New From PetroChem Wire . . . .
NGLs Week is PetroChem Wire's comprehensive summary of price trends, upstream and downstream costs, operations news and supply/demand forecasts. The report contains everything you'll need to understand what's happening in the NGL markets.
For more information,
POST DOE WRAP: NYMEX futures push higher after crude inventory decrease
HOUSTON, May 17, 2017 (PCW) -- NYMEX crude and products futures prices were up Wednesday after government figures showed a decrease in crude stocks, and a small draw in gasoline.
The US remains long in crude, gasoline, and diesel. Refinery crude inputs nationwide were markedly higher, and exports of products rebounded; domestic gasoline demand remained stubbornly below last year.
As of 10:00 am CDT, June NYMEX WTI rose $0.70/bbl to $49.36/bbl; June gasoline rose 1.04 cpg to 161.47 cpg; and May diesel increased 2.61 cpg to 154.25 cpg.
Crude inventories are lower
The US Energy Information Administration statistics for the week ending May 12 showed a 1.8 million barrel decrease in crude inventories to 520.8 million barrels (“in the upper half of the average range,” per the EIA). This is the sixth week in a row that inventories have decreased.
Domestic crude oil production was put at 9.305 million b/d, down 9,000 for the week, but 514,000 higher versus the same period last year.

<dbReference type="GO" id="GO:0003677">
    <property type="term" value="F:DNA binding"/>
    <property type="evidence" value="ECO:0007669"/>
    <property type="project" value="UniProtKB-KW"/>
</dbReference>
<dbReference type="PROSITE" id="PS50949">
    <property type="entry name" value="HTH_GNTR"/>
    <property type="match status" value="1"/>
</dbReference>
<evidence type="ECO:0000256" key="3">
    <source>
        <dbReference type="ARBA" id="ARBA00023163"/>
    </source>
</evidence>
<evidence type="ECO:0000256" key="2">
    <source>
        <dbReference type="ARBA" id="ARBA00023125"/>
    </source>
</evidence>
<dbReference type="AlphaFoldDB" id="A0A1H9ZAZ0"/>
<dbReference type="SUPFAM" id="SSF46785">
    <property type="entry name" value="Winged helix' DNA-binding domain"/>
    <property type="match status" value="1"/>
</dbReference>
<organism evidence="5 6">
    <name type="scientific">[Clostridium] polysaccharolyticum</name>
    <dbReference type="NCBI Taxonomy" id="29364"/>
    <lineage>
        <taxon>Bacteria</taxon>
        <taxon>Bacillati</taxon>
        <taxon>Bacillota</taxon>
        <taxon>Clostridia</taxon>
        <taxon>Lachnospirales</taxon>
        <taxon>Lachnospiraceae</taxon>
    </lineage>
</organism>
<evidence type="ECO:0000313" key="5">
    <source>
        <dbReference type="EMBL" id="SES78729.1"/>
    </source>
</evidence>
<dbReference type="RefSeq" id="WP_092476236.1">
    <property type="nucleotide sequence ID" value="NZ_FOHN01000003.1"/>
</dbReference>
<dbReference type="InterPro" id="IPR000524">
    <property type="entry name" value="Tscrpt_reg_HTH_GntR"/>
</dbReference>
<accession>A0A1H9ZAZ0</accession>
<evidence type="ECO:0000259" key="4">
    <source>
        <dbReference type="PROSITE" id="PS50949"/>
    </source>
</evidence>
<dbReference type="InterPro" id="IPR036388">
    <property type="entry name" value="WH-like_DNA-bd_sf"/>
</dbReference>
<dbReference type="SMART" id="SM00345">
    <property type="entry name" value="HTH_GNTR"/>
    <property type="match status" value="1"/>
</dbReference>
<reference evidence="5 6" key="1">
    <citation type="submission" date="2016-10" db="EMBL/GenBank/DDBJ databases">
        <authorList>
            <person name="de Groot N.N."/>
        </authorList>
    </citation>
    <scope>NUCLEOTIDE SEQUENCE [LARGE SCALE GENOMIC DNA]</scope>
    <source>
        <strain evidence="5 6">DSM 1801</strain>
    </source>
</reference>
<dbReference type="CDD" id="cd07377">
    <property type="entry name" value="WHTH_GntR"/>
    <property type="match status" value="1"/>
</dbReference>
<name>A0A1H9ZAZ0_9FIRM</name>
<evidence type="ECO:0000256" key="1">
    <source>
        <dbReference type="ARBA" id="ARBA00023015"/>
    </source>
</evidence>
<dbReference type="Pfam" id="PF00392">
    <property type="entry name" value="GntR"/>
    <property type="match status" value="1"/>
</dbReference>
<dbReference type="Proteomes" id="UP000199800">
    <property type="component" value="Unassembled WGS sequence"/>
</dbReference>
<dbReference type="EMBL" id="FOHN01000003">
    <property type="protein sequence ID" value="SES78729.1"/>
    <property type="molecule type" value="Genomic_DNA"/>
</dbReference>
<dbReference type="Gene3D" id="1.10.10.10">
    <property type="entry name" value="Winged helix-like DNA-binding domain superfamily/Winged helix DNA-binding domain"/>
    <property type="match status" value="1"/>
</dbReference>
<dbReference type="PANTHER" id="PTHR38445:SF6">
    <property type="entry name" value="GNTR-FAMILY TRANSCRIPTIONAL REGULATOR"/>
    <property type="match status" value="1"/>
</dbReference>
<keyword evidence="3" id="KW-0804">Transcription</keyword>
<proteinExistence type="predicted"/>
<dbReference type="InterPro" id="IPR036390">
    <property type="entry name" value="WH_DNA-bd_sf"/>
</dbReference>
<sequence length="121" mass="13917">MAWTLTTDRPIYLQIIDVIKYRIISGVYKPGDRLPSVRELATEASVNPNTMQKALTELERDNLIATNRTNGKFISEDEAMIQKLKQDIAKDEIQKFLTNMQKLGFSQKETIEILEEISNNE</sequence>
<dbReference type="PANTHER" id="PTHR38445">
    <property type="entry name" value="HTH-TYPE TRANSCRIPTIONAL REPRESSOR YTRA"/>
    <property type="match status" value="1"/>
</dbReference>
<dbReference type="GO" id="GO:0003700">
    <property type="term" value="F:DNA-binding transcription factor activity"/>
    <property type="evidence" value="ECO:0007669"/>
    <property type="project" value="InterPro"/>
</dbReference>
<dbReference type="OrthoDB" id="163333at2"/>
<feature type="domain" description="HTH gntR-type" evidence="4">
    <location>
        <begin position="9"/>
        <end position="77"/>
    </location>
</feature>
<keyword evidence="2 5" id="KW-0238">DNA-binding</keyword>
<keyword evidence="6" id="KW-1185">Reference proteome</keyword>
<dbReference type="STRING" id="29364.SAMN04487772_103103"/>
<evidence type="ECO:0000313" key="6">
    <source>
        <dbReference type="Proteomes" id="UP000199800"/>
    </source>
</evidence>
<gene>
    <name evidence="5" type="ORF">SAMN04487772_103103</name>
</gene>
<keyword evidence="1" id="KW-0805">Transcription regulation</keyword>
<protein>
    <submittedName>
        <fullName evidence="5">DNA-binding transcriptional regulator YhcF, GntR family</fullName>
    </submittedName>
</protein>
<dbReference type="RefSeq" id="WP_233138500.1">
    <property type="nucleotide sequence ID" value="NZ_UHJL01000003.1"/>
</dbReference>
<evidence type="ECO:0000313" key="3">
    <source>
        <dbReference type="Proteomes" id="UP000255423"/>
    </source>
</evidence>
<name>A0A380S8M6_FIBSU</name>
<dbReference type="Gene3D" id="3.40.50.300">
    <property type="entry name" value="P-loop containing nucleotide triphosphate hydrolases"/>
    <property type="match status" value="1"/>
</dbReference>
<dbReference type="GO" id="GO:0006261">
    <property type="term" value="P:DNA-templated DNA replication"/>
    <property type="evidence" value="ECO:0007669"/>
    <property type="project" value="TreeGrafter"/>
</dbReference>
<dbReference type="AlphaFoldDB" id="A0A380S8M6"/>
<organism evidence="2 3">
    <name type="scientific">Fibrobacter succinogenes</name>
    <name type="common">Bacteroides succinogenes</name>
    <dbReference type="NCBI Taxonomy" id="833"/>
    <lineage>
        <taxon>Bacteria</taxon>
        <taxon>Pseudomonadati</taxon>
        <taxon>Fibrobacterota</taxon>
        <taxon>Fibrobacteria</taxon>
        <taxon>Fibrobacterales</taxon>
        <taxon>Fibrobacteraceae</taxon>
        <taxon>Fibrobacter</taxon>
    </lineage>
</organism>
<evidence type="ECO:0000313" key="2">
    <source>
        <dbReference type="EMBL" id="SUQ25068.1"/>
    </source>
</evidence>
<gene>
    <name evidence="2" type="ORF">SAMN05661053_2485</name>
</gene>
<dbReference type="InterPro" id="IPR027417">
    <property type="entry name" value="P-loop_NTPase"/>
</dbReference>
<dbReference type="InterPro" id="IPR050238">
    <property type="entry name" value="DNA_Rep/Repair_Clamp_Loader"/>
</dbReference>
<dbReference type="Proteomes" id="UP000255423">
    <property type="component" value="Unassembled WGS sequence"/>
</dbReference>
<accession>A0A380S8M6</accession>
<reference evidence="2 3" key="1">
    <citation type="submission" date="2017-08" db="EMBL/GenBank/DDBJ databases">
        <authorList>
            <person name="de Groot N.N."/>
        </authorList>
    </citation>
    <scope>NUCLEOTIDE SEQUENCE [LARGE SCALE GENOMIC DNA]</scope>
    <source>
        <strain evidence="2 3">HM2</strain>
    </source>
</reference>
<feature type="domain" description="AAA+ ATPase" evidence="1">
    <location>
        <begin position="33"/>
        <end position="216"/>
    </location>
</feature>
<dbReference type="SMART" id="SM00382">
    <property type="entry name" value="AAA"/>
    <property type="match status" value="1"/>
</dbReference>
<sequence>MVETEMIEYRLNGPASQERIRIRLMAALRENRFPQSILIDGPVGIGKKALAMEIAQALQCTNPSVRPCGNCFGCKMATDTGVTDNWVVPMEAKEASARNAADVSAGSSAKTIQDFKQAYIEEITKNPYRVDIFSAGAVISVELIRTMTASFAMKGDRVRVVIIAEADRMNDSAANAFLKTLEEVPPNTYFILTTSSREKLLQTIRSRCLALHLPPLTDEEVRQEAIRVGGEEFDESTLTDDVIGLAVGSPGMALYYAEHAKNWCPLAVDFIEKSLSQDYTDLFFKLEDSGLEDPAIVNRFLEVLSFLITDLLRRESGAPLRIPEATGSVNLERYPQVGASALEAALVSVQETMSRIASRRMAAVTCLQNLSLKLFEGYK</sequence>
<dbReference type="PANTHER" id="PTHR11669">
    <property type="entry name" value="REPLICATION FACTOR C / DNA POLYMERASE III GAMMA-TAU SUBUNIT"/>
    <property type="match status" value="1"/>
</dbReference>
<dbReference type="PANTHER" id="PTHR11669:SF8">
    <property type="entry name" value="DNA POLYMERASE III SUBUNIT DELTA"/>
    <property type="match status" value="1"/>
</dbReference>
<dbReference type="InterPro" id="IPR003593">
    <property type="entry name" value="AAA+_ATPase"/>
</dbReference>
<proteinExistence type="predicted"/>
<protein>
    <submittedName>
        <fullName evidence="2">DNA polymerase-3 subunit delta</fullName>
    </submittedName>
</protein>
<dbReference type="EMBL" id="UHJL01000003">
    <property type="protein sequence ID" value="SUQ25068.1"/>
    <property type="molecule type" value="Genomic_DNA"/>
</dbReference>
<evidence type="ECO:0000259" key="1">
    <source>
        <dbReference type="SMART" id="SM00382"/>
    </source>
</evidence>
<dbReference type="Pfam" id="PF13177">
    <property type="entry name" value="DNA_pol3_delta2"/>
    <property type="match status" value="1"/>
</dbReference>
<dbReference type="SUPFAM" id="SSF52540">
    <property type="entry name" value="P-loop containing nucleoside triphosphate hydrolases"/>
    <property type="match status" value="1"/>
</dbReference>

Imports of crude were up 970,000 b/d to about 8.6 million b/d on the week. Over the past four weeks, crude imports averaged 8.3 million b/d, an increase of 9.3% compared to last year at this time.
Gasoline imports fall
Gasoline imports were put at 696,000 b/d, down from 953,000 the previous week; for the same period last year the figure was 691,000. Distillate imports were 161,000 b/d, up from 115,000 on the week; the figure for last year was 52,000 b/d (typically the US imports products to the US East Coast and exports from the US Gulf Coast).
Total product demand over the past four weeks was put at 19.8 million b/d, down 2.2% versus the same period last year.
Total gasoline inventories (including blendstocks) were down 0.4 million barrels to 240.7 million (“above the upper limit of the average range,” per the EIA), 2.6 million above last year. Demand was 9.3 million b/d over the past four weeks, off 2.6% from the same period last year.
Distillate stocks decrease
Distillate stocks totaled 146.8 million barrels (“in the upper half of the average range”), off 1.9 million compared with last week, and 5.3 million below last year. Distillate demand over the past four weeks was 4.1 million b/d, down 0.8% compared with the same period last year.
Propane/propylene inventories on the week were 42.2 million barrels (“in the lower half of the average range”), up 0.6 million on the week, and lower by 32 million versus last year.
Total US refinery inputs averaged 17.1 million b/d, up 363,000 b/d compared with the previous week. Inputs of crude oil nationwide to refineries were higher by 1.9 percentage points to 93.4%. In the Gulf Coast, refinery runs were up 2.1percentage points to 96.5% of capacity.
Exports are higher
Also, net exports of all products were put at 2.873 million b/d, up 500.000 for the week, a bullish number. The US needs to export products to keep inventories manageable.
While domestic gasoline demand was put at 9.3 million b/d, total gasoline production came in at 10.189 million b/d. Distillate demand was 4.1 million b/d, but production was 5.042 million. -- Robert Sharp